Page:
The PSR has also published advice on the format and content of information required. The 14 firms subject to the specific directions must implement the remedy relating to POS terminal contracts from January 2023, and the two remaining remedies from July 2023.

Agreed text of proposed regulation on markets in cryptoassets

The Council of the EU published an information note (13198/22) with an annexed letter to Parliament relating to the proposed Regulation on markets in crypto assets (MICA) (2020/0265(COD)). The letter states that a draft of the legislation has been agreed by the Council's Permanent Representative Committee and that the Counsel will agree if the Parliament adopts this draft.

Agreed text of proposed regulation on information accompanying transfers of funds and certain cryptoassets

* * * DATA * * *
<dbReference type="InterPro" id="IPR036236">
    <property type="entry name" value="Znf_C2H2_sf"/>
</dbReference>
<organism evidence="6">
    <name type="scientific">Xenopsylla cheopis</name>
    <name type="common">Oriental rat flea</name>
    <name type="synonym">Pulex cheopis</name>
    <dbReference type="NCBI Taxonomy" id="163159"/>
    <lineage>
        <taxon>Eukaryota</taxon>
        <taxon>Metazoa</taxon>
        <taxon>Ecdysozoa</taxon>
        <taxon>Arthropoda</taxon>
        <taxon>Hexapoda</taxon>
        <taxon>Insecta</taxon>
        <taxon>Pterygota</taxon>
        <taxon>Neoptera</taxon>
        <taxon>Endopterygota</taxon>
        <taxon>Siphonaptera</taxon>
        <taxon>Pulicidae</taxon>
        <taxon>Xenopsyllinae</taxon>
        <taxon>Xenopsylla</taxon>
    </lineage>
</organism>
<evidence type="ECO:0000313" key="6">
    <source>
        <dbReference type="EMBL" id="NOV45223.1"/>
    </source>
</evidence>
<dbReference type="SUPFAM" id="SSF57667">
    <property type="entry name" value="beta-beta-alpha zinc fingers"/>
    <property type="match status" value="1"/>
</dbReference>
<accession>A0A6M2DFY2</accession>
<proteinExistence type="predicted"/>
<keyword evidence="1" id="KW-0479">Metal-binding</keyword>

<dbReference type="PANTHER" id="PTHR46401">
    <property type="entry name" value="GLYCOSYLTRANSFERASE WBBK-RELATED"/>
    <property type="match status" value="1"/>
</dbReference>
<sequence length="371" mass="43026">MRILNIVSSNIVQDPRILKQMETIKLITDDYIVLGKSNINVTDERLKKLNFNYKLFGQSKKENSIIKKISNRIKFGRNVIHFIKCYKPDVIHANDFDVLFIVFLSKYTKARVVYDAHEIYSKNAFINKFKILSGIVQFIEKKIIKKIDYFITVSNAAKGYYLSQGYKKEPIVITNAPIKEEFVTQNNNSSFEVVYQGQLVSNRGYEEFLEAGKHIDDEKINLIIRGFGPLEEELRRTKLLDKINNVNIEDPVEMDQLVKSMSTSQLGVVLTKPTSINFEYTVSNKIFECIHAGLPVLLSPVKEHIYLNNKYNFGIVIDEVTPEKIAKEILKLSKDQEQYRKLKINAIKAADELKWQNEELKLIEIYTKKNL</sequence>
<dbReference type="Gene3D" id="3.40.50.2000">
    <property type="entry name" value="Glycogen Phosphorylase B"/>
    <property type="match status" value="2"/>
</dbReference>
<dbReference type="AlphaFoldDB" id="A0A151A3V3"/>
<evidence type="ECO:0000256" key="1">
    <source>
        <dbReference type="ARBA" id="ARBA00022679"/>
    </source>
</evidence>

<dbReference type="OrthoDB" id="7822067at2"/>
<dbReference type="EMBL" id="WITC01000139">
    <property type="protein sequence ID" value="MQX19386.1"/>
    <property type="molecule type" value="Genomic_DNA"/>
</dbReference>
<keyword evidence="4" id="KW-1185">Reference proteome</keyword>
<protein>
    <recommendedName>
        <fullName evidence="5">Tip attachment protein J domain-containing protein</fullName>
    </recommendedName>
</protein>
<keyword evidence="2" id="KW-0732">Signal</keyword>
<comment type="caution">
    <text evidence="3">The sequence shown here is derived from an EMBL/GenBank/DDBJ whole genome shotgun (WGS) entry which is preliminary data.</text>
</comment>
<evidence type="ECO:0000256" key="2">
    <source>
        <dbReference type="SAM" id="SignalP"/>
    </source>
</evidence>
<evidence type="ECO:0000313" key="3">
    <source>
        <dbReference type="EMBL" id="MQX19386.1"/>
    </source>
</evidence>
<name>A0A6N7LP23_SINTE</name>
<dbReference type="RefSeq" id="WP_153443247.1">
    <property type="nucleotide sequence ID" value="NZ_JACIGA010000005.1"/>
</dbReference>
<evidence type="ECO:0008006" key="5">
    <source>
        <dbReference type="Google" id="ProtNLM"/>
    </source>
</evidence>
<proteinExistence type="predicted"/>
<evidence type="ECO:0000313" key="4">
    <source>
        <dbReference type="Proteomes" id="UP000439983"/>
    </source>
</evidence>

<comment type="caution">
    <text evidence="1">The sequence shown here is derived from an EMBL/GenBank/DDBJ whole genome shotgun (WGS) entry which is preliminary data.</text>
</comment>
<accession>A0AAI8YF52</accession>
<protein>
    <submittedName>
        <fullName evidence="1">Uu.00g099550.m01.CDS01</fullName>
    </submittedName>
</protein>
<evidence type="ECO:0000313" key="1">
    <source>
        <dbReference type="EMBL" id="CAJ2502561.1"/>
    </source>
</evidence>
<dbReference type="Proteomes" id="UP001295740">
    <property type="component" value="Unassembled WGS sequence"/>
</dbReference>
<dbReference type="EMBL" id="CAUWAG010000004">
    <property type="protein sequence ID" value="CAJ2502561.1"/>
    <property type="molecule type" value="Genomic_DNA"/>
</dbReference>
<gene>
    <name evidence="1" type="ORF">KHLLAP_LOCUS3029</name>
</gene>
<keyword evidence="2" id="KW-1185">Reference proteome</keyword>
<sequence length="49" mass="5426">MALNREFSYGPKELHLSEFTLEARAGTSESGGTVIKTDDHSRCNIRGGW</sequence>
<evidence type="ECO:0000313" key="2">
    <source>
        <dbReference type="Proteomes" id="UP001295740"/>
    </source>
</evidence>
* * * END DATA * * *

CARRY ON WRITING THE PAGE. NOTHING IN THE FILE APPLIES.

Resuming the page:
The Council of the EU published an information note (13215/22) with an annexed letter to Parliament relating to the proposed Regulation on information accompanying transfers of funds and certain crypto assets (recast revised WTR) (2021/0241(COD)).The letter states that a draft of the legislation has been agreed by the Council's Permanent Representative Committee and that the Counsel will agree if the Parliament adopts this draft.

FCA portfolio letter to high-cost consumer credit lenders: October 2022

The FCA has issued a ‘Dear CEO’ letter to high-cost lending firms. In the face of the rising cost of living, the FCA expects firms to consider how the crisis is likely to impact consumers and take the necessary steps to provide support and mitigate harm. Key points are as follows:

  • Struggling customers should be signposted to debt advice charities;
  • Action must be taken to ensure financial promotions are clear, fair and not misleading;